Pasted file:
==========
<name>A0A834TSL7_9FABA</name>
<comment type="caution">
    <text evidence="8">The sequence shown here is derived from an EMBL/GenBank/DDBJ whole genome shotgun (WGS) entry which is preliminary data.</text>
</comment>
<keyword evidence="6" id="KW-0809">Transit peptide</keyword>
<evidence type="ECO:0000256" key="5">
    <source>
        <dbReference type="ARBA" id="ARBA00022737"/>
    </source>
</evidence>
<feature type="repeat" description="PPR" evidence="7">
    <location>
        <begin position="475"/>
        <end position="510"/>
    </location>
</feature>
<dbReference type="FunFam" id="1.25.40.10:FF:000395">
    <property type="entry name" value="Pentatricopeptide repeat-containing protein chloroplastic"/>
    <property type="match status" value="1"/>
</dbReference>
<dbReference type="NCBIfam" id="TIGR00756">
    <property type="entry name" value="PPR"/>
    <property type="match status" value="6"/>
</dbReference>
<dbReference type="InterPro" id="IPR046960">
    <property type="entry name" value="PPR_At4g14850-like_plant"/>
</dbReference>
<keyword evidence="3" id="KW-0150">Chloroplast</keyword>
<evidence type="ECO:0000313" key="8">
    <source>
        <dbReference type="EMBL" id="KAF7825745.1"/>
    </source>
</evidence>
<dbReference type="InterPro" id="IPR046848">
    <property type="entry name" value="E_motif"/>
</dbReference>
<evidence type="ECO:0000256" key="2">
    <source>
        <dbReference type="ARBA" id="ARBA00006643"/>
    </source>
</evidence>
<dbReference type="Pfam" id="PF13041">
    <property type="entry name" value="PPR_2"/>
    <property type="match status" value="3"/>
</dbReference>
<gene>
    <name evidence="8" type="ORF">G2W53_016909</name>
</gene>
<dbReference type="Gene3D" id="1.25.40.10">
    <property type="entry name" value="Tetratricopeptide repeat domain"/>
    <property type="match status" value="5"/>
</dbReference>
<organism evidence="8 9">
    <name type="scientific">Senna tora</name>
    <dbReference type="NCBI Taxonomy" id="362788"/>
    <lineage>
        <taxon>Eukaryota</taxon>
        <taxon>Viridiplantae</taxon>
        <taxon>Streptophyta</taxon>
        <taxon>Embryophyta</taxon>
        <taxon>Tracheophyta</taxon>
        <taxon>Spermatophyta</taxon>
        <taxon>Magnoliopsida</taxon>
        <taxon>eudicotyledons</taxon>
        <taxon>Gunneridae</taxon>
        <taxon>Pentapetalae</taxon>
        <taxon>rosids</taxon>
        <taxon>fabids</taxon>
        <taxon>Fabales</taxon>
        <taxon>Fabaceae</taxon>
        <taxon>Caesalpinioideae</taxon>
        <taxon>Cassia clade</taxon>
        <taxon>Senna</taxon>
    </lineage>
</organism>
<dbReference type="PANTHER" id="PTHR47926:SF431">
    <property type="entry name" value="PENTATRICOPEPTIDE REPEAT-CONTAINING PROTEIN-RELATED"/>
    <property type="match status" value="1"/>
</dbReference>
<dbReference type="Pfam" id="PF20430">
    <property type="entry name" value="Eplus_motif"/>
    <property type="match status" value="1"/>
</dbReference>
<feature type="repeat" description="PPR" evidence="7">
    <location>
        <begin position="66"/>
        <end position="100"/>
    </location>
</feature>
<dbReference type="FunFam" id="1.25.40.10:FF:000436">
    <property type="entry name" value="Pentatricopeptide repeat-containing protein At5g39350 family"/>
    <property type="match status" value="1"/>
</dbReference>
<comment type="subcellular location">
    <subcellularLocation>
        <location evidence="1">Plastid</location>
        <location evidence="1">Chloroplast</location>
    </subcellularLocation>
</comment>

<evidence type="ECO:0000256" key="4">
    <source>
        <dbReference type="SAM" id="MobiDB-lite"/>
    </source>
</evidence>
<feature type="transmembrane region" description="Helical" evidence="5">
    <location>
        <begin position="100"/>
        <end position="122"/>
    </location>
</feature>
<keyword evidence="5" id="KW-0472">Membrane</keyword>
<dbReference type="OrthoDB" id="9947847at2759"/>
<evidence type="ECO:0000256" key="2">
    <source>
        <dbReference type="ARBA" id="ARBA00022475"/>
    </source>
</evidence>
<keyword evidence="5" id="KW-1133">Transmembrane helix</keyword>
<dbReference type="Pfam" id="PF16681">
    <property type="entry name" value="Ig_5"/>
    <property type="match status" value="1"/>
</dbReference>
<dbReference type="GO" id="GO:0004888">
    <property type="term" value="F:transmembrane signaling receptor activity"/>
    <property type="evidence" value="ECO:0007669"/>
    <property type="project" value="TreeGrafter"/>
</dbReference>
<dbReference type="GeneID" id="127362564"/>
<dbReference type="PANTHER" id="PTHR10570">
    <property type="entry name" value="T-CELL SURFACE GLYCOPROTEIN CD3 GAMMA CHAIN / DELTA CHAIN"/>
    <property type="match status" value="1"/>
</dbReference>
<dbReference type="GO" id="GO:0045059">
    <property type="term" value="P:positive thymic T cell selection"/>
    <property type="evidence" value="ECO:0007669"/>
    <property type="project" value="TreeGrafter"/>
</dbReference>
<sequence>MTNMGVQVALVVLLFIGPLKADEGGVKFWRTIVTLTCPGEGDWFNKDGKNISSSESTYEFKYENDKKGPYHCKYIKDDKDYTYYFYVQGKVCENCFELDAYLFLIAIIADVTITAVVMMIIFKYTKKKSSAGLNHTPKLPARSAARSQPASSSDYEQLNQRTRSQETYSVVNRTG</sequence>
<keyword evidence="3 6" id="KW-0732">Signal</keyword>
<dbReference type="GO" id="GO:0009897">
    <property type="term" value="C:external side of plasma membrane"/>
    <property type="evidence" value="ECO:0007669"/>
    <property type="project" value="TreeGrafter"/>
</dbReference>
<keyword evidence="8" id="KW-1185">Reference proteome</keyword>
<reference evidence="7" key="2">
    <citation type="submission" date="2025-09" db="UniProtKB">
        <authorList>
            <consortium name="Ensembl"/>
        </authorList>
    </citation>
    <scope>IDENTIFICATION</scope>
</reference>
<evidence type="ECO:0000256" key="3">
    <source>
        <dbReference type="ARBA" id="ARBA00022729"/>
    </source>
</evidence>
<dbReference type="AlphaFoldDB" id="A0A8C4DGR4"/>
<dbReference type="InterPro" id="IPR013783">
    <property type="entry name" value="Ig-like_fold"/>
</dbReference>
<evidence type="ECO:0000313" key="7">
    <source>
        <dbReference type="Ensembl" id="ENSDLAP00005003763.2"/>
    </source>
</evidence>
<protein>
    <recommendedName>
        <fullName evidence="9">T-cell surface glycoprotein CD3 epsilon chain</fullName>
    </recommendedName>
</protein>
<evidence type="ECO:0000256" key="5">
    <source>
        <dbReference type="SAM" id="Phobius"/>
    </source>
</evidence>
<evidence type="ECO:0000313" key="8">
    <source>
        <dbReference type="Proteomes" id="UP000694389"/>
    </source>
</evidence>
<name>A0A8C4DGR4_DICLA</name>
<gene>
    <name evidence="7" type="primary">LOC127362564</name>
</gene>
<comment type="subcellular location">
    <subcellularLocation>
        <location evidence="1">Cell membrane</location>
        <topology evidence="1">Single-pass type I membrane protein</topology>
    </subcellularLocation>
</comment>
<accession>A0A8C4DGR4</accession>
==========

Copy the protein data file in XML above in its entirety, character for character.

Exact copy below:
<name>A0A834TSL7_9FABA</name>
<comment type="caution">
    <text evidence="8">The sequence shown here is derived from an EMBL/GenBank/DDBJ whole genome shotgun (WGS) entry which is preliminary data.</text>
</comment>
<keyword evidence="6" id="KW-0809">Transit peptide</keyword>
<evidence type="ECO:0000256" key="5">
    <source>
        <dbReference type="ARBA" id="ARBA00022737"/>
    </source>
</evidence>
<feature type="repeat" description="PPR" evidence="7">
    <location>
        <begin position="475"/>
        <end position="510"/>
    </location>
</feature>
<dbReference type="FunFam" id="1.25.40.10:FF:000395">
    <property type="entry name" value="Pentatricopeptide repeat-containing protein chloroplastic"/>
    <property type="match status" value="1"/>
</dbReference>
<dbReference type="NCBIfam" id="TIGR00756">
    <property type="entry name" value="PPR"/>
    <property type="match status" value="6"/>
</dbReference>
<dbReference type="InterPro" id="IPR046960">
    <property type="entry name" value="PPR_At4g14850-like_plant"/>
</dbReference>
<keyword evidence="3" id="KW-0150">Chloroplast</keyword>
<evidence type="ECO:0000313" key="8">
    <source>
        <dbReference type="EMBL" id="KAF7825745.1"/>
    </source>
</evidence>
<dbReference type="InterPro" id="IPR046848">
    <property type="entry name" value="E_motif"/>
</dbReference>
<evidence type="ECO:0000256" key="2">
    <source>
        <dbReference type="ARBA" id="ARBA00006643"/>
    </source>
</evidence>
<dbReference type="Pfam" id="PF13041">
    <property type="entry name" value="PPR_2"/>
    <property type="match status" value="3"/>
</dbReference>
<gene>
    <name evidence="8" type="ORF">G2W53_016909</name>
</gene>
<dbReference type="Gene3D" id="1.25.40.10">
    <property type="entry name" value="Tetratricopeptide repeat domain"/>
    <property type="match status" value="5"/>
</dbReference>
<organism evidence="8 9">
    <name type="scientific">Senna tora</name>
    <dbReference type="NCBI Taxonomy" id="362788"/>
    <lineage>
        <taxon>Eukaryota</taxon>
        <taxon>Viridiplantae</taxon>
        <taxon>Streptophyta</taxon>
        <taxon>Embryophyta</taxon>
        <taxon>Tracheophyta</taxon>
        <taxon>Spermatophyta</taxon>
        <taxon>Magnoliopsida</taxon>
        <taxon>eudicotyledons</taxon>
        <taxon>Gunneridae</taxon>
        <taxon>Pentapetalae</taxon>
        <taxon>rosids</taxon>
        <taxon>fabids</taxon>
        <taxon>Fabales</taxon>
        <taxon>Fabaceae</taxon>
        <taxon>Caesalpinioideae</taxon>
        <taxon>Cassia clade</taxon>
        <taxon>Senna</taxon>
    </lineage>
</organism>
<dbReference type="PANTHER" id="PTHR47926:SF431">
    <property type="entry name" value="PENTATRICOPEPTIDE REPEAT-CONTAINING PROTEIN-RELATED"/>
    <property type="match status" value="1"/>
</dbReference>
<dbReference type="Pfam" id="PF20430">
    <property type="entry name" value="Eplus_motif"/>
    <property type="match status" value="1"/>
</dbReference>
<feature type="repeat" description="PPR" evidence="7">
    <location>
        <begin position="66"/>
        <end position="100"/>
    </location>
</feature>
<dbReference type="FunFam" id="1.25.40.10:FF:000436">
    <property type="entry name" value="Pentatricopeptide repeat-containing protein At5g39350 family"/>
    <property type="match status" value="1"/>
</dbReference>
<comment type="subcellular location">
    <subcellularLocation>
        <location evidence="1">Plastid</location>
        <location evidence="1">Chloroplast</location>
    </subcellularLocation>
</comment>

<evidence type="ECO:0000256" key="4">
    <source>
        <dbReference type="SAM" id="MobiDB-lite"/>
    </source>
</evidence>
<feature type="transmembrane region" description="Helical" evidence="5">
    <location>
        <begin position="100"/>
        <end position="122"/>
    </location>
</feature>
<keyword evidence="5" id="KW-0472">Membrane</keyword>
<dbReference type="OrthoDB" id="9947847at2759"/>
<evidence type="ECO:0000256" key="2">
    <source>
        <dbReference type="ARBA" id="ARBA00022475"/>
    </source>
</evidence>
<keyword evidence="5" id="KW-1133">Transmembrane helix</keyword>
<dbReference type="Pfam" id="PF16681">
    <property type="entry name" value="Ig_5"/>
    <property type="match status" value="1"/>
</dbReference>
<dbReference type="GO" id="GO:0004888">
    <property type="term" value="F:transmembrane signaling receptor activity"/>
    <property type="evidence" value="ECO:0007669"/>
    <property type="project" value="TreeGrafter"/>
</dbReference>
<dbReference type="GeneID" id="127362564"/>
<dbReference type="PANTHER" id="PTHR10570">
    <property type="entry name" value="T-CELL SURFACE GLYCOPROTEIN CD3 GAMMA CHAIN / DELTA CHAIN"/>
    <property type="match status" value="1"/>
</dbReference>
<dbReference type="GO" id="GO:0045059">
    <property type="term" value="P:positive thymic T cell selection"/>
    <property type="evidence" value="ECO:0007669"/>
    <property type="project" value="TreeGrafter"/>
</dbReference>
<sequence>MTNMGVQVALVVLLFIGPLKADEGGVKFWRTIVTLTCPGEGDWFNKDGKNISSSESTYEFKYENDKKGPYHCKYIKDDKDYTYYFYVQGKVCENCFELDAYLFLIAIIADVTITAVVMMIIFKYTKKKSSAGLNHTPKLPARSAARSQPASSSDYEQLNQRTRSQETYSVVNRTG</sequence>
<keyword evidence="3 6" id="KW-0732">Signal</keyword>
<dbReference type="GO" id="GO:0009897">
    <property type="term" value="C:external side of plasma membrane"/>
    <property type="evidence" value="ECO:0007669"/>
    <property type="project" value="TreeGrafter"/>
</dbReference>
<keyword evidence="8" id="KW-1185">Reference proteome</keyword>
<reference evidence="7" key="2">
    <citation type="submission" date="2025-09" db="UniProtKB">
        <authorList>
            <consortium name="Ensembl"/>
        </authorList>
    </citation>
    <scope>IDENTIFICATION</scope>
</reference>
<evidence type="ECO:0000256" key="3">
    <source>
        <dbReference type="ARBA" id="ARBA00022729"/>
    </source>
</evidence>
<dbReference type="AlphaFoldDB" id="A0A8C4DGR4"/>
<dbReference type="InterPro" id="IPR013783">
    <property type="entry name" value="Ig-like_fold"/>
</dbReference>
<evidence type="ECO:0000313" key="7">
    <source>
        <dbReference type="Ensembl" id="ENSDLAP00005003763.2"/>
    </source>
</evidence>
<protein>
    <recommendedName>
        <fullName evidence="9">T-cell surface glycoprotein CD3 epsilon chain</fullName>
    </recommendedName>
</protein>
<evidence type="ECO:0000256" key="5">
    <source>
        <dbReference type="SAM" id="Phobius"/>
    </source>
</evidence>
<evidence type="ECO:0000313" key="8">
    <source>
        <dbReference type="Proteomes" id="UP000694389"/>
    </source>
</evidence>
<name>A0A8C4DGR4_DICLA</name>
<gene>
    <name evidence="7" type="primary">LOC127362564</name>
</gene>
<comment type="subcellular location">
    <subcellularLocation>
        <location evidence="1">Cell membrane</location>
        <topology evidence="1">Single-pass type I membrane protein</topology>
    </subcellularLocation>
</comment>
<accession>A0A8C4DGR4</accession>